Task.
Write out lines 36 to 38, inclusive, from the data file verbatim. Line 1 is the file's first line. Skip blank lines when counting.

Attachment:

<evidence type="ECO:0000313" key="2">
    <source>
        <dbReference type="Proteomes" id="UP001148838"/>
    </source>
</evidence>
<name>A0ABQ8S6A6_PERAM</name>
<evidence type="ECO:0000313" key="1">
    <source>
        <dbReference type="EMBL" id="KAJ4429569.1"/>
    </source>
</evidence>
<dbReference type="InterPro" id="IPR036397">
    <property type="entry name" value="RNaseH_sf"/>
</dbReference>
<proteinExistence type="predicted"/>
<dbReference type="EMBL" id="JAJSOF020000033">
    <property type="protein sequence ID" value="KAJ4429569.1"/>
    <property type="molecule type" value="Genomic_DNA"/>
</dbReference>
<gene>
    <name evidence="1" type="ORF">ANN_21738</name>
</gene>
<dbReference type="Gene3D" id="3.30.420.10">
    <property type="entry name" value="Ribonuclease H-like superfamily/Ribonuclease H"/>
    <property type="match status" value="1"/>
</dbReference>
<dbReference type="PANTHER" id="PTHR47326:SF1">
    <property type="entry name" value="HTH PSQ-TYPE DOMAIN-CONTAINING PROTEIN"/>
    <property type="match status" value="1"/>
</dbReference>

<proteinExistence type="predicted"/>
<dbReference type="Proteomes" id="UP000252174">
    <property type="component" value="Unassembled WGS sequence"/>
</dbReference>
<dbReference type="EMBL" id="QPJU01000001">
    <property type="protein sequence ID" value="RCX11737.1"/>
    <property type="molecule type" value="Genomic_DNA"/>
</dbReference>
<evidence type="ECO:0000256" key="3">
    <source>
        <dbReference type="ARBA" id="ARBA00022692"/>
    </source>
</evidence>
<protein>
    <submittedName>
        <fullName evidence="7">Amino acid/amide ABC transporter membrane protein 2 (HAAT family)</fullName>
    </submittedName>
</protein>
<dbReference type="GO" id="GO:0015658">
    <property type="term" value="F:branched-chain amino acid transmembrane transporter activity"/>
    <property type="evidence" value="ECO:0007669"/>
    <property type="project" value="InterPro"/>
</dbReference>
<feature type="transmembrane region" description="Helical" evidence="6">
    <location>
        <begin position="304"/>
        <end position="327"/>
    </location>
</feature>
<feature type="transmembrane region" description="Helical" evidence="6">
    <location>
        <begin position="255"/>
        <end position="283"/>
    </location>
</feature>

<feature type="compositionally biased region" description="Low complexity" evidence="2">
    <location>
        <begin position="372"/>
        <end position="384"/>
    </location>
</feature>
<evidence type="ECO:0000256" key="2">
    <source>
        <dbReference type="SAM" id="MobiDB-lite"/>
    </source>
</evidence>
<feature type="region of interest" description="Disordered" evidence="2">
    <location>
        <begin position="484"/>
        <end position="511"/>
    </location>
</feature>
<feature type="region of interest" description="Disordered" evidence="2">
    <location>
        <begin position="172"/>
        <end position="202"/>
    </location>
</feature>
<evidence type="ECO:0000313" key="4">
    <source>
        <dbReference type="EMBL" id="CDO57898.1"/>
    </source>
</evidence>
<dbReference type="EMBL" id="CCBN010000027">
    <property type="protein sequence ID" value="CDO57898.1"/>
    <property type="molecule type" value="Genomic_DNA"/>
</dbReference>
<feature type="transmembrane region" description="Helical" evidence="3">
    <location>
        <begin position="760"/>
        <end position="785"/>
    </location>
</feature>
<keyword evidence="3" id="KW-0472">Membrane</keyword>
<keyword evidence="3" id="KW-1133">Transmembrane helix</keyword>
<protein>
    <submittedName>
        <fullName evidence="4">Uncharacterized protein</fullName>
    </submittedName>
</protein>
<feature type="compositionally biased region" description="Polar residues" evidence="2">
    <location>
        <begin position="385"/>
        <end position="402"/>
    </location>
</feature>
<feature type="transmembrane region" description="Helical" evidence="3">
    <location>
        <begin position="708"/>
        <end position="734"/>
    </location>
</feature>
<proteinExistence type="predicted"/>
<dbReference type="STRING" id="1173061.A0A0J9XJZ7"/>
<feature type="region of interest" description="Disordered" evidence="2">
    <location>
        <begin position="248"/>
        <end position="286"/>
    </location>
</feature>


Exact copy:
    <property type="protein sequence ID" value="RCX11737.1"/>
    <property type="molecule type" value="Genomic_DNA"/>
</dbReference>